Keith Tandy has played some outstanding football over the past two weeks, filling in for injured free safety Chris Conte. Tandy came up with game-sealing interceptions in both of those weeks, and led the team in tackles against the New Orleans Saints, creating another interception with a great jump on the ball.
Meanwhile, Chris Conte has been up-and-down at best in his 11 starts this year. He’s struggled to create impact plays, with two interceptions on the season, and has had a few lapses in coverage, as he has every year. Quite simply: Conte is not a great free safety.
So the result here should be obvious, right? Conte’s getting Wally Pipp’d by Tandy, and the Bucs have their new starting free safety. Sorry, but it’s not that easy.
There’s more to safety play than jumping routes
Tandy’s done very well the past two weeks by aggressively jumping routes. He studies film, finds tendencies that tell him what the offense is going to do, and makes plays based on that film study. It looks terrific when it works, as it did here.
Those very early jumps look great, but they’re also very risky. If Drew Brees was pump-faking for a double-move, instead of actually throwing the ball short, Tandy would have gotten burned. We’ve seen that repeatedly over the past years, in basically every game the Bucs have faced Drew Brees.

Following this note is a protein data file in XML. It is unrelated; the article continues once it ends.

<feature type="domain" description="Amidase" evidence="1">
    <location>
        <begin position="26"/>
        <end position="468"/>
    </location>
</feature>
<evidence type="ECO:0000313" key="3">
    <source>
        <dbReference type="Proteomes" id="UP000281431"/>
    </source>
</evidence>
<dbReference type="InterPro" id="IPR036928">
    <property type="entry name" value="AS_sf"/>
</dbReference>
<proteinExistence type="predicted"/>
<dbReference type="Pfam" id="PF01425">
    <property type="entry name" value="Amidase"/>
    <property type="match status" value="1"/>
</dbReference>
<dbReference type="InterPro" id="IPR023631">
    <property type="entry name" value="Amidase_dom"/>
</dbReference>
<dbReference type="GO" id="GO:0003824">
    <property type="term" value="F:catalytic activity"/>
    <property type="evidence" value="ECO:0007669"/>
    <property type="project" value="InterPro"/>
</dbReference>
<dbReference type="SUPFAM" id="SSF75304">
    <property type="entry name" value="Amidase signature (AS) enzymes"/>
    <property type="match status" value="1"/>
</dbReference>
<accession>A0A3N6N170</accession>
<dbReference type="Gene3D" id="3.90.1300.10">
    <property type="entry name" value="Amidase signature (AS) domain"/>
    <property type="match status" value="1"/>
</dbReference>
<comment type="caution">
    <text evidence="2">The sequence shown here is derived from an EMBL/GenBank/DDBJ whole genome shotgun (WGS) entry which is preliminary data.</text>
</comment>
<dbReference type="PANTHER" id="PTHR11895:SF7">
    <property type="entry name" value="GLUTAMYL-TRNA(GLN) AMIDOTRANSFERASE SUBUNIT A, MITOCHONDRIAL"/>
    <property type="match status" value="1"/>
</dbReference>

Doubtless Tandy had some reads and tells that suggested this was not what the Saints were doing on those plays, but NFL teams self-scout. They look at their own tendencies and tells, and try to fool defenses into doing exactly what Tandy did here. These times, it worked.
At some point, an NFL offense will figure out how to beat him — and it would not surprise me if that’s exactly what Sean Payton is scheming up right now, with the two teams facing off again in just over a week.
We’ve seen this at work this year, in fact. Keith Tandy didn’t get a lot of playing time before Conte’s injury, but when he did, he gave up a huge pass to the Arizona Cardinals in a blowout loss earlier this year.
There’s one thing that can help here: a really good pass rush. Taking advantage of aggressive safety play requires time in the pocket. The Bucs’ pass rush has been resurgent in recent weeks, so that’s certainly a reason to keep Tandy at safety.
But Conte is the safer play. While Conte doesn’t make these impact plays much, though he did have two interceptions in the two weeks before his injuries, he doesn’t really get beat deep much, either. We tend to forget this, and blame Conte for a lot of deep passes, but the Bucs were the single best team at preventing deep completions last season.
Conte may not produce as many splash plays as Tandy, but he’s also the less likely to completely blow a coverage. That’s a tradeoff that can be difficult to evaluate, and it’s hard to say how often Tandy’s aggression will get him burned or Conte’s passivity will keep him from making a play.
It doesn’t hurt that Conte was productive in the few weeks before he got injured, of course.
Which player the Bucs choose to start may say something about how defensive coordinator Mike Smith views the safety position, and defense in general. Does he want a defense that produces turnovers but will allow a few big plays, or does he want one that plays conservative, limiting football? I guess we’ll see on Sunday.